Cody

its been so long long since i got on tumblr at all… but it feels nice to be back!!

wolfenstain:

Young musician, 1920s.

this is how I feel with my new accordion!!

wolfenstain:

Young musician, 1920s.

this is how I feel with my new accordion!!

steampunktendencies:

Octopus Playing Accordion - Simon Warmer
beetle98:

"He doesn’t mind living with his sister, dog, and catsThough he’d rather share a home with spiders and batsThere he could reflect on the horrors he has invented and wander dark hallways alone and tormented ”

my favorite tim burton short ever!!

beetle98:

"He doesn’t mind living with his sister, dog, and cats
Though he’d rather share a home with spiders and bats
There he could reflect on the horrors he has invented and wander dark hallways alone and tormented ”

my favorite tim burton short ever!!

jedavu:

Born in Denmark in 1978, John Kenn spends his days writing and directing television shows for kids. When he has time between TV and his twins, he draws his creepy little monster drawings on post-it notes, peeking into a little window into a different world, made entirely on office supplies.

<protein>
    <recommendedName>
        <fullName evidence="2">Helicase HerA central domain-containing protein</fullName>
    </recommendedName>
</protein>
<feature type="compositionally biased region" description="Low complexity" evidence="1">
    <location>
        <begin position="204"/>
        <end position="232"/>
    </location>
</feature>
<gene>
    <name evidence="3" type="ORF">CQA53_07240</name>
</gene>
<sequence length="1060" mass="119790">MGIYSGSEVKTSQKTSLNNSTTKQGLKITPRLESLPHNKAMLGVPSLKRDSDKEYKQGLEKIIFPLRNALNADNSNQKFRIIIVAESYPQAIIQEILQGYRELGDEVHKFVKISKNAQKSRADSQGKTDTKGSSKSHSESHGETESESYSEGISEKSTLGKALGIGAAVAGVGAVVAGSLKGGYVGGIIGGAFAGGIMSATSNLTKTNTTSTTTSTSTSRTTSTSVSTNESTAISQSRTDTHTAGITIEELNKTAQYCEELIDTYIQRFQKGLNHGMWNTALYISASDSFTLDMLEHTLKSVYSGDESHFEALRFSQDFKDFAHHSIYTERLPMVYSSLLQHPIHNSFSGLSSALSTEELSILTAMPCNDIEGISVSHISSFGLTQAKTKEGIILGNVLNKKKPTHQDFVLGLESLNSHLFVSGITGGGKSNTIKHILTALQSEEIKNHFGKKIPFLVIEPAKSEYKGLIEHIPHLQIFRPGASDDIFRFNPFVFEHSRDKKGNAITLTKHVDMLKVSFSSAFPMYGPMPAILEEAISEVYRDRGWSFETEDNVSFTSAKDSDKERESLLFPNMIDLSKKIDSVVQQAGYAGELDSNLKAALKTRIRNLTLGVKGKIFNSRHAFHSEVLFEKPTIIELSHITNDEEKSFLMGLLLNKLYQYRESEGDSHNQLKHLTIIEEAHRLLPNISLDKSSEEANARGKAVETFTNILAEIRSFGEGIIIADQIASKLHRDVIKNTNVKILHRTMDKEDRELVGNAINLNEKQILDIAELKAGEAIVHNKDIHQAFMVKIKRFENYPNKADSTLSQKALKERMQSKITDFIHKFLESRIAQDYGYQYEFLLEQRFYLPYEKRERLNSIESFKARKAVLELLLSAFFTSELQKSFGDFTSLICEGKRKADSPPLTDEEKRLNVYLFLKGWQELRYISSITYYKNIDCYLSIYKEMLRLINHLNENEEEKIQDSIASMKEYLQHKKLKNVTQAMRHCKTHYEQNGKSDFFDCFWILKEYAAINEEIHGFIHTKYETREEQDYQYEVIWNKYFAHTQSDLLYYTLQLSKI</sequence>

odditiesoflife:

Raising the Dead — The Long Abandoned, Vintage Colombian Hotel

This was the abandoned Hotel del Salto, also known as the Tequendama Falls Hotel, located in San Antonio del Tequendama, Colombia. The old hotel overlooked the Tequendama Falls on the Bogotá River in Colombia. It was opened in 1924 and shut its doors in the 1990′s. For the last 20 years, the hotel had stood abandoned with a grand haunted past. But it is now a museum.

In 1923, the building was constructed as a mansion by the architect Carlos Arturo Tapias, as a symbol of the joy and elegance of Colombian’s elite citizens of the 1920’s. The house was named “The Mansion of Tequendama Falls” and was built during Colombia’s presidency of Pedro Nel Ospina (1922-1926).

The hotel was abandoned in the 1990s, for more than two decades, due to river contamination. The hotel’s French Gothic design and neglected beauty enhanced the idea that the hotel was haunted by local residents. After 20 years, the abandoned beauty was finally put to good use. The hotel has become the Museum of Biodiversity and Culture, restoring the old building’s beauty and purpose. 

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